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Change of pace turns dogged walkers into sightseers while they wait to finish

The last week has been a real change of pace for the three heavyweight Buffalo men who have spent almost a year walking from Riverside to Los Angeles.

Jason Rogers, 33, the frequent spokesman for his companions, brothers Joe, 33, and Chris Cooke, 32, are within striking distance of their goal of the Santa Monica Pier, but have stopped their progress so they can arrive to a welcoming crowd on Saturday.

“We wanted to set it up so we could end on the weekend, in case people who work wanted to come,” said Rogers. “We decided to slow down our pace when we were 100 or so miles away.”

If they had kept pushing at their usual rate, the three would have arrived at the pier Tuesday or Wednesday, he said. They worked out the final days of their 11-month trek after their train tickets home, which will have them leave Los Angeles on April 29 and arrive home May 3 were purchased by Marianne Schum of Lancaster. “Then we knew how much time we had to play with,” said Rogers.

Lisa Sievenpiper Davis and her husband Tim Davis are housing the three on Friday night in a hotel the couple, both of them Western New York natives, part-own. The hotel is less than 10 miles from the pier, so the three will have an easy walk on the last day of a trek that saw them travel as much as 26 miles in one day.

Lisa Davis is also organizing the welcoming party for the trio, publicized on Facebook under the name “2700 Mile Rotund Welcoming Party.” She posted, “Bring signs, noisemakers and wear your Buffalo gear!”

The trio have called their walk the “2,700 Mile Rotund Challenge” because Rogers once weighed nearly 500 pounds and was facing bariatric surgery to save his life. Chris Cooke weighed well over 300 when they started. Joe Cooke has always been the lightweight of the trio, at 200 or so.

Meanwhile, the Cookes and Rogers have met yet another new friend who has made their last few days enjoyable. On, they made an arrangement to stay with a man named Jackson in El Monte, Calif., some 30 miles from the pier. Jackson took Rogers and the Cookes sightseeing to Pasadena, to Griffith Observatory, and to the famous In & Out Burger, “which was delicious,” said Rogers. He took the walkers to Sequoia National Park, “our first national park,” Rogers said, and the trio posed with the largest tree in the world, the General Sherman Tree. They also climbed Moro Rock, where, Rogers said, “I definitely lost my wind going to the top.”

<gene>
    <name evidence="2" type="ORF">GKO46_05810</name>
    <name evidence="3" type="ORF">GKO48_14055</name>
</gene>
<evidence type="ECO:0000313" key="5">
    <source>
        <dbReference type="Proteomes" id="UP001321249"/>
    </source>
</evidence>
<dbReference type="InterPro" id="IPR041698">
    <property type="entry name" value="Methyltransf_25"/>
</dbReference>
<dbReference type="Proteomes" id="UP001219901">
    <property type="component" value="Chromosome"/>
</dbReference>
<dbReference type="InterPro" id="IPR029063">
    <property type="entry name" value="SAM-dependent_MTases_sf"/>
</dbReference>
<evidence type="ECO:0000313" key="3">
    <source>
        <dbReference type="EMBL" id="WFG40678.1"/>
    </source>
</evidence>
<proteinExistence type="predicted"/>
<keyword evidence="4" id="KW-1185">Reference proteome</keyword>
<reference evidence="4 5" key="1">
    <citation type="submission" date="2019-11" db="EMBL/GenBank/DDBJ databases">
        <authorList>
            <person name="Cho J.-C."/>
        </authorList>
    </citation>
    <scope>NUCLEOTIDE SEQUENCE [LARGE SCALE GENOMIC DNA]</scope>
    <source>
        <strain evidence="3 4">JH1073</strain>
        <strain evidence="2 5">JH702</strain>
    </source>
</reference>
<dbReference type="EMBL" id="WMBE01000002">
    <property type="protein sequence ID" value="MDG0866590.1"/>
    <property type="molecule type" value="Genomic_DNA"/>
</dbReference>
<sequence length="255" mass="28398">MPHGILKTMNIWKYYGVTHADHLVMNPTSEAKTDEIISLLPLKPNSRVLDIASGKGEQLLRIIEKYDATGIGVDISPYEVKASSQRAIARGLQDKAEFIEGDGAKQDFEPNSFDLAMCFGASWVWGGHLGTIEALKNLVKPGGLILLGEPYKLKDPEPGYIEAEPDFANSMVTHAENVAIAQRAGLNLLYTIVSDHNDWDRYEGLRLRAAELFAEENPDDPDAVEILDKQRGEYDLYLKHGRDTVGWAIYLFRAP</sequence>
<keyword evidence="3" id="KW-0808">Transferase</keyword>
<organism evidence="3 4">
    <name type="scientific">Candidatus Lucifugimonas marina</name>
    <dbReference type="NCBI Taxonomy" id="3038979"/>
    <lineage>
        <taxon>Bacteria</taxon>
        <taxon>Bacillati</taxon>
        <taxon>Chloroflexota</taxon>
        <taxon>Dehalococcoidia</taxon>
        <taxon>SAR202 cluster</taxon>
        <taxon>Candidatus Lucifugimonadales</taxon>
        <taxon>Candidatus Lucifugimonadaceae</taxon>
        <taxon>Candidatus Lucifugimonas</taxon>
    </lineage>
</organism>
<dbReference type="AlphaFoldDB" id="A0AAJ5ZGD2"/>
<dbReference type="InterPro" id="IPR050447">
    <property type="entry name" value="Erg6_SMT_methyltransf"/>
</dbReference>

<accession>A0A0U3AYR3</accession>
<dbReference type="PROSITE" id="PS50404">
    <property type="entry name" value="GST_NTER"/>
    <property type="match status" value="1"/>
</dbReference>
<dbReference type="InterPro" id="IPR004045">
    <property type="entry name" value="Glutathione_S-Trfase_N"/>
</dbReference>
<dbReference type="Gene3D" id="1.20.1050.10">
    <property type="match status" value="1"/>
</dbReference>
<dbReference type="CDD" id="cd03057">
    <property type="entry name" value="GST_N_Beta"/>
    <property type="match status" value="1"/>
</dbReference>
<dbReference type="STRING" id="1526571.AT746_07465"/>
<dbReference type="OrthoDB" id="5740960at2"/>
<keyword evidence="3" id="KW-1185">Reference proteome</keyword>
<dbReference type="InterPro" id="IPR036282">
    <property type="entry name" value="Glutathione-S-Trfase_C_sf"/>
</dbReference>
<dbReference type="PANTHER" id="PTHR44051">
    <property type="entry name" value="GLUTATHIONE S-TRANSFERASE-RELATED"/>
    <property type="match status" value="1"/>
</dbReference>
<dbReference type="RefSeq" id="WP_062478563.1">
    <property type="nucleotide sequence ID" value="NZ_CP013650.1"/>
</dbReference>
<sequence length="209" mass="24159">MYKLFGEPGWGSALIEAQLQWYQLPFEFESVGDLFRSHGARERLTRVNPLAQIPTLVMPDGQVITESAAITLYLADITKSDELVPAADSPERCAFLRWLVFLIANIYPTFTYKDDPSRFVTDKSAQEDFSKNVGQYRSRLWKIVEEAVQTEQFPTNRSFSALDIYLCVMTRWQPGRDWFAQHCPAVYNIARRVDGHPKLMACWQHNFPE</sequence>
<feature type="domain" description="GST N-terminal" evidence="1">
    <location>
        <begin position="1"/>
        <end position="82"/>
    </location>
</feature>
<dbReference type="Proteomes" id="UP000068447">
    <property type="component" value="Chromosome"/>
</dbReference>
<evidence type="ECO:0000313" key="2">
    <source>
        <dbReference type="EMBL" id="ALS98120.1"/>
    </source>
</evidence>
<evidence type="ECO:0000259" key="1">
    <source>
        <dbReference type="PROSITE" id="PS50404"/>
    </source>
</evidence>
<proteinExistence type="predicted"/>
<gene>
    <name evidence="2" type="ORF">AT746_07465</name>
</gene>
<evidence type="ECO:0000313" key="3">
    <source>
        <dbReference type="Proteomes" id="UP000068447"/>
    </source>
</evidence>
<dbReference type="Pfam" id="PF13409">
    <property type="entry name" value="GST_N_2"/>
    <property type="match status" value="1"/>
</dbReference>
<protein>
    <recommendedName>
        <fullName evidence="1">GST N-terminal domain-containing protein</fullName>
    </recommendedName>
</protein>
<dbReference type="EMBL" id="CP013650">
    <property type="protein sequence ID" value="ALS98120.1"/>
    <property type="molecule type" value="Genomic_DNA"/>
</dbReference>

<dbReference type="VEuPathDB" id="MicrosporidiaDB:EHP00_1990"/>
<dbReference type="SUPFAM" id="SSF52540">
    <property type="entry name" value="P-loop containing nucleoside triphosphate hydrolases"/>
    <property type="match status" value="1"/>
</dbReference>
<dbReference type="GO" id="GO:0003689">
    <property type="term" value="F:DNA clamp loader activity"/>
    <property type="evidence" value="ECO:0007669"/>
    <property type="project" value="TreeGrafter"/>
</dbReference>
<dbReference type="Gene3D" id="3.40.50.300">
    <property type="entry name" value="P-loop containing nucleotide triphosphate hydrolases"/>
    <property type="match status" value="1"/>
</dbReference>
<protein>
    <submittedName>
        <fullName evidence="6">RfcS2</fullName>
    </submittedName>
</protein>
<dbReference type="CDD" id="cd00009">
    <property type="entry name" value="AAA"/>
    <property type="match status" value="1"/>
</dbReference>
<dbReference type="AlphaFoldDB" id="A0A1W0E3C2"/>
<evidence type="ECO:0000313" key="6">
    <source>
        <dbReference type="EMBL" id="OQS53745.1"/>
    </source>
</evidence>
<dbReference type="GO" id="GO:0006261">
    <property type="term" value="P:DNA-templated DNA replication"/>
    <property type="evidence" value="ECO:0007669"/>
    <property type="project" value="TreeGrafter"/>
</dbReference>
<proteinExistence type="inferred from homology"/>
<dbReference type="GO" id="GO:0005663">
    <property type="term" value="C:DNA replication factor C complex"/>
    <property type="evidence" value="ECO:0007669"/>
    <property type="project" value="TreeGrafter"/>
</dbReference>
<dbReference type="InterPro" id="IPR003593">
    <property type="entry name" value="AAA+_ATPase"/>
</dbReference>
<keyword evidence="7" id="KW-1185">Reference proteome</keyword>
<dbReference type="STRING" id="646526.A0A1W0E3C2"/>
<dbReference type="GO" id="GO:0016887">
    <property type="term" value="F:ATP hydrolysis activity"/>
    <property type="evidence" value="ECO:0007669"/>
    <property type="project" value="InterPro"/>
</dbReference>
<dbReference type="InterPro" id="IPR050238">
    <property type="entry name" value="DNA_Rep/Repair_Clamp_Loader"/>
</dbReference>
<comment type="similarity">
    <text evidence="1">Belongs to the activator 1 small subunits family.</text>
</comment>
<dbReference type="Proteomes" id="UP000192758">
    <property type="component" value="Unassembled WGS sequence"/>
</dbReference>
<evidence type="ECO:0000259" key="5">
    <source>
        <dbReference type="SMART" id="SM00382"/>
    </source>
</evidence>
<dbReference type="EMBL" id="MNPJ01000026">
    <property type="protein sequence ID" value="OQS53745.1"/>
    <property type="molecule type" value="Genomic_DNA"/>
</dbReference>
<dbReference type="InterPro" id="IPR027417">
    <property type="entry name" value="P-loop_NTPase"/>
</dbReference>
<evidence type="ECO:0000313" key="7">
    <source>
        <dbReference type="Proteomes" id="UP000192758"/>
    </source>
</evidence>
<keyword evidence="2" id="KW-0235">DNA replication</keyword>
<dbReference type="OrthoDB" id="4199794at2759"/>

Although they are enjoying their time as sightseers, Rogers said it seems weird not to be waking daily with a route planned out and mileage to make. “It is strange, because the walk’s not done, but the delay is just logistics,” he said

With the end of their cross-country trek in sight, Rogers’ father, Steve Rogers of Buffalo, almost can’t express how proud he is of his son and the Cookes, who have all been friends since they met at age 8 or 9 when they attended the same church, Victory Assembly of God on Tonawanda Street.

Steve Rogers admits that he was one of the doubters and even encouraged the trio to walk to Rochester and back to see if they could do it, which they rejected, preferring to head directly west. Along the way, Steve Rogers said, “We encouraged them to go on but we told them, if you want to give up there’s no harm in it.”

At the same time, Steve Rogers said, “In the back of my mind, I know my son, when he makes up his mind about something, he goes for it.”